Tue Apr 4, 2017
An extremely bright and fresh tomato flavor with well balanced sweetness, tang, and spice rocket Country Boy's Hot Num Num Barbecue Sauce into the top ranks of barbecue sauce.
Num Num Sauce dates back to the 1940's, when current owner Michael Lloyd's great-grandfather was cooking up the sauce for family cookouts. The sauce was so popular and unique that the family bottled it and starting selling it under the name Faison & Faison BBQ Sauce, with its first run ending in the early 1960's. After graduating from Savannah State University in 2003, Michael settled in Durham, working in the pharmaceutical industry. In 2006 he resurrected the sauce, after obtaining his family's blessing, and used his scientific background to improve the recipe before he began selling it under a new name—Num Num Sauce. His sauce line-up currently boasts three different varieties that are available online and at select groceries around North Carolina.
The first characteristic to hit you in the aroma is very fresh, bright, and tangy tomato. That vibrant fruity aroma is backed up by onion-y notes and a mild mustard pungency. There's only a slight hint of heat in the smell—the overall sweetness dominates any pepper that may be present.
Thickness & Texture
This bright, rusty orange sauce is glossy and has a slight texture to it. While it's opaque, its light color lets you clearly see specs of red and white spices here and there. It sits in the middle of the thickness scale and has a fast, uneven pour from a suspended spoon. The last few drips of sauce release slowly with a more syrupy consistancy, and then a medium coating of sauce is left clinging to the silverware.
Out of the Jar
Just like with the aroma, a bright, fresh tomato grabs the attention on the first spoonful of this sauce. That fruity character brings with it a natural sugar flavor that's mildly sweet. Along with the tomato, there's an onion component upfront, and these two quickly gain tang with a hit of vinegar that comes in next and contrasts with the sweetness. During this time, a background mustard adds the first bit of heat, which becomes spicer at the end as a wave of peppers creates a nice tingle on the tongue and lips. This persists, along with the fresh tomato flavor and sugar, to leave a pleasant tangy, fruity, and spicy aftertaste.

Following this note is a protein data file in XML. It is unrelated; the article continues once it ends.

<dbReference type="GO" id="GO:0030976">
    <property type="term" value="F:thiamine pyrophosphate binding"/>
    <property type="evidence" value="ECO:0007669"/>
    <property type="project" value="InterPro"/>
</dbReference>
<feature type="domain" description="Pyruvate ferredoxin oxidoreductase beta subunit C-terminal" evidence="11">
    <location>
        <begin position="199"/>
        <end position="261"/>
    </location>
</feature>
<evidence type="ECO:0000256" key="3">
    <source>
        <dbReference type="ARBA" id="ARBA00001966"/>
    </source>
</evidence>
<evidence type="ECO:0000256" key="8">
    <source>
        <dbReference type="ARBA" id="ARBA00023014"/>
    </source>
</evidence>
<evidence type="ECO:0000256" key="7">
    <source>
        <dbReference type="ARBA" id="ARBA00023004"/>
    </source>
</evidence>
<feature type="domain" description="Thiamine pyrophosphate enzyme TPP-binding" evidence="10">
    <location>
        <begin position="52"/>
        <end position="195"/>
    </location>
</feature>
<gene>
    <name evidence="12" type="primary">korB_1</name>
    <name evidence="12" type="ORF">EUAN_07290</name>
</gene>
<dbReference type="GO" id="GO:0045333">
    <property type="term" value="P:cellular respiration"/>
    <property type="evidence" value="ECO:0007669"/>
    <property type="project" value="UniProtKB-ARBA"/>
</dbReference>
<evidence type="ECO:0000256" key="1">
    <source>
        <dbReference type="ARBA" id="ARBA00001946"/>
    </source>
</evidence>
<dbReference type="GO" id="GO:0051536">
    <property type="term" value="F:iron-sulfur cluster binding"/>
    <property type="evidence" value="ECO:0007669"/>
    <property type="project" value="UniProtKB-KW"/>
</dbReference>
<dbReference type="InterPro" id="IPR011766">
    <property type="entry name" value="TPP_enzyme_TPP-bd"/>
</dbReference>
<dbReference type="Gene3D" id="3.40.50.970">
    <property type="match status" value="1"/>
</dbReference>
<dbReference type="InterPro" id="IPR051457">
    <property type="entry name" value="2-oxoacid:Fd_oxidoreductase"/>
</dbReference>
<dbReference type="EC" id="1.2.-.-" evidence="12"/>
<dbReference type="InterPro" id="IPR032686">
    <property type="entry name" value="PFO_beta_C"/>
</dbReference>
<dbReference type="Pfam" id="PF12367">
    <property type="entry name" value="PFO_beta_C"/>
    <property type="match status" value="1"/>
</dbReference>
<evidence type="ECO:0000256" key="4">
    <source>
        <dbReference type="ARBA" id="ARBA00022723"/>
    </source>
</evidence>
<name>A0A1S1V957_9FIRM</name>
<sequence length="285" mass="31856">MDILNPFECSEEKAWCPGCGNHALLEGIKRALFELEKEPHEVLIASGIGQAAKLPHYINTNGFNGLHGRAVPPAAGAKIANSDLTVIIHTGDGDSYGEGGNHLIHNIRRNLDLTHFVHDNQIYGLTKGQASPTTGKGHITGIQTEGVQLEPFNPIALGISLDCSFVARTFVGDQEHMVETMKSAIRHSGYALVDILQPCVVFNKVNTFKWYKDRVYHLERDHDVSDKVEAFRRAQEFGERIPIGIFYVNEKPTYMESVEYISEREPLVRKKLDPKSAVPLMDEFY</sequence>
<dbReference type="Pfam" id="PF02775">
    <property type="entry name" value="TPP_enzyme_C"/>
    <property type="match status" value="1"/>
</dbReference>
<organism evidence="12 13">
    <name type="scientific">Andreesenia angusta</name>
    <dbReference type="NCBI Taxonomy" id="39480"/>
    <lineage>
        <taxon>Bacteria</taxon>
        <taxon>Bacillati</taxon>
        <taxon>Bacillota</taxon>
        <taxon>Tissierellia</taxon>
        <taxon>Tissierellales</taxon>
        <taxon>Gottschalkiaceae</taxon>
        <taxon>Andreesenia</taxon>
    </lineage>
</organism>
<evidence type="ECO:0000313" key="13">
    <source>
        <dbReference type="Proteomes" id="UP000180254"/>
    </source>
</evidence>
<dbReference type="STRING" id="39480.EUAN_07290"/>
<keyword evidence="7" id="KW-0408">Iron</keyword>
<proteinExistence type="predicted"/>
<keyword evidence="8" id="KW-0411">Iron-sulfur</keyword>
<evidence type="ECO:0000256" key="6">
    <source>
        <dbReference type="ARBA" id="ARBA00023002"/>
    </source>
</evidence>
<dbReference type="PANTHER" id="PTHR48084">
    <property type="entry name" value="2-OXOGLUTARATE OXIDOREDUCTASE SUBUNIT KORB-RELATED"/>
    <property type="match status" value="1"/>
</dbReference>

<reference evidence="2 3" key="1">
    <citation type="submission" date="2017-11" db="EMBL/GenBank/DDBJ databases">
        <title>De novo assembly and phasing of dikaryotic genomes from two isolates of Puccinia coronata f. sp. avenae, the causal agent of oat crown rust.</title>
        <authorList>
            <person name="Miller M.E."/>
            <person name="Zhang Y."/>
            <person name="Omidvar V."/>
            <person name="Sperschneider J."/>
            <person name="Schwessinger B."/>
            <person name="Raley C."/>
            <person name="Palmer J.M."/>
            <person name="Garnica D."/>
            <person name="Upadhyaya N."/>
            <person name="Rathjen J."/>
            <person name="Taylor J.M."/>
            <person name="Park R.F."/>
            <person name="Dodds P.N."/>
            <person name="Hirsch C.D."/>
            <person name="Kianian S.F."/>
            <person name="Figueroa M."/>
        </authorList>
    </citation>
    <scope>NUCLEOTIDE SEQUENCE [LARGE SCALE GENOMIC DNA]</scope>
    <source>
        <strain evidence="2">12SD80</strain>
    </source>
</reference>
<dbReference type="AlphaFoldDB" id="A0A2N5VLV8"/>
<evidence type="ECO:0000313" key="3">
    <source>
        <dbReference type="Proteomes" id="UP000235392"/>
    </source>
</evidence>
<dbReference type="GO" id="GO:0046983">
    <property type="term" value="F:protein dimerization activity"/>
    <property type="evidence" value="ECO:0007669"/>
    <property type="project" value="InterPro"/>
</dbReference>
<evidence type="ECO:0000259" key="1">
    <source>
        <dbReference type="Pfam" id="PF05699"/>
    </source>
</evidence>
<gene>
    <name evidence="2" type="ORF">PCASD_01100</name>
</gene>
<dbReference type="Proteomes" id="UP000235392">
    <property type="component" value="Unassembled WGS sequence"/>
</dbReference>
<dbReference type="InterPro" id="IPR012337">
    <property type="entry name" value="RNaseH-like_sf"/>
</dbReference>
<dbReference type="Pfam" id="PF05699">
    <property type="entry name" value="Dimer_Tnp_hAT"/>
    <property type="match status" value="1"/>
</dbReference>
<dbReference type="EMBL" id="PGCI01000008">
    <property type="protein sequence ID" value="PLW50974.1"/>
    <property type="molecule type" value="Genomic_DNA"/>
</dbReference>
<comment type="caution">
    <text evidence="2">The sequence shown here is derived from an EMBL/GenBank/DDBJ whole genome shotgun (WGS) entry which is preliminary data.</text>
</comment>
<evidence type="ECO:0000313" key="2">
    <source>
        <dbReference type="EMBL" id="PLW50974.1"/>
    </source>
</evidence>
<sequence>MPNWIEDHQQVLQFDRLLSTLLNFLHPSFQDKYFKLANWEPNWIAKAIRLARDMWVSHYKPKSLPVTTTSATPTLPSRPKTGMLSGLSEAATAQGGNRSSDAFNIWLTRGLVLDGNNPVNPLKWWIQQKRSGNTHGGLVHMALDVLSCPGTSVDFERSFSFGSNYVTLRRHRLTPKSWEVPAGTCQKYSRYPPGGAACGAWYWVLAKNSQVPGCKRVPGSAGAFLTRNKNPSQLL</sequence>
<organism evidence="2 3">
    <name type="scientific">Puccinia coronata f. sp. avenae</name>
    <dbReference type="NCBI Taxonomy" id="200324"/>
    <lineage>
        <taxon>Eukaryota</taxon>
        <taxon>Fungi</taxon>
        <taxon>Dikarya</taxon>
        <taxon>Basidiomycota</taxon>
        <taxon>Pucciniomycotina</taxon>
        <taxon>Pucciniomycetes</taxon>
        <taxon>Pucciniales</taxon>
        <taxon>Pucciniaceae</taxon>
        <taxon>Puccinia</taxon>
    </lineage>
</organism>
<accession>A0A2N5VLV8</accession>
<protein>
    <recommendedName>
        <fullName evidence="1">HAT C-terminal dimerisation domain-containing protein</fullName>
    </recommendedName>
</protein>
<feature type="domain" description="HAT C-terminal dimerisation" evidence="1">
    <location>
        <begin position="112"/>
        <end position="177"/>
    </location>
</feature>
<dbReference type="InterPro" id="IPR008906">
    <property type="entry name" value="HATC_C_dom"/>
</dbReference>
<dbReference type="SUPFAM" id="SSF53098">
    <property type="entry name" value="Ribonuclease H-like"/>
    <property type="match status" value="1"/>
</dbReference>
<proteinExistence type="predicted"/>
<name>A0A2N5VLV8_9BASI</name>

Slathered & Cooked
This sauce coated the chicken in a thin, even layer that baked down well over indirect heat. When moved directly over the coals, there was only minimal caramelization and very little burn off. The flavor maintained all of its primary characteristics from out of the jar—bright and fruity tomato, mellow sweetness, medium tang, and a mustard and pepper heat combo. The only dramatic shift in flavor were the few caramelized bits which had a more intense sweet tomato taste.
Put to Use
Country Boy's Hot Num Num Barbecue Sauce is a prime example that good things come in small packages. While the 10oz size of the jar is smaller than the average barbecue sauce, what you get inside is almost unmatched in quality and flavor. Even when other sauces boast of being "all natural," the flavor rarely translates to true freshness, but Num Num Sauce achieves that with a tomato base that tastes like the tomatoes were just picked and processed right before popping the lid. That alone is no small feet, but add on top of that a great balance of sugar, vinegar, mustard, and heat, and you're looking at one fine sauce that can both impart excellent flavor, but also not overpower the item its coating. That made my chicken taste fantastic and I think the sauce would serve you well on similarly mild items like fish, pork, and veggies. I imagine it would do a good service with beef as well, but the strong flavor of the meat could temper some the bright and fresh aspects that make this sauce so good.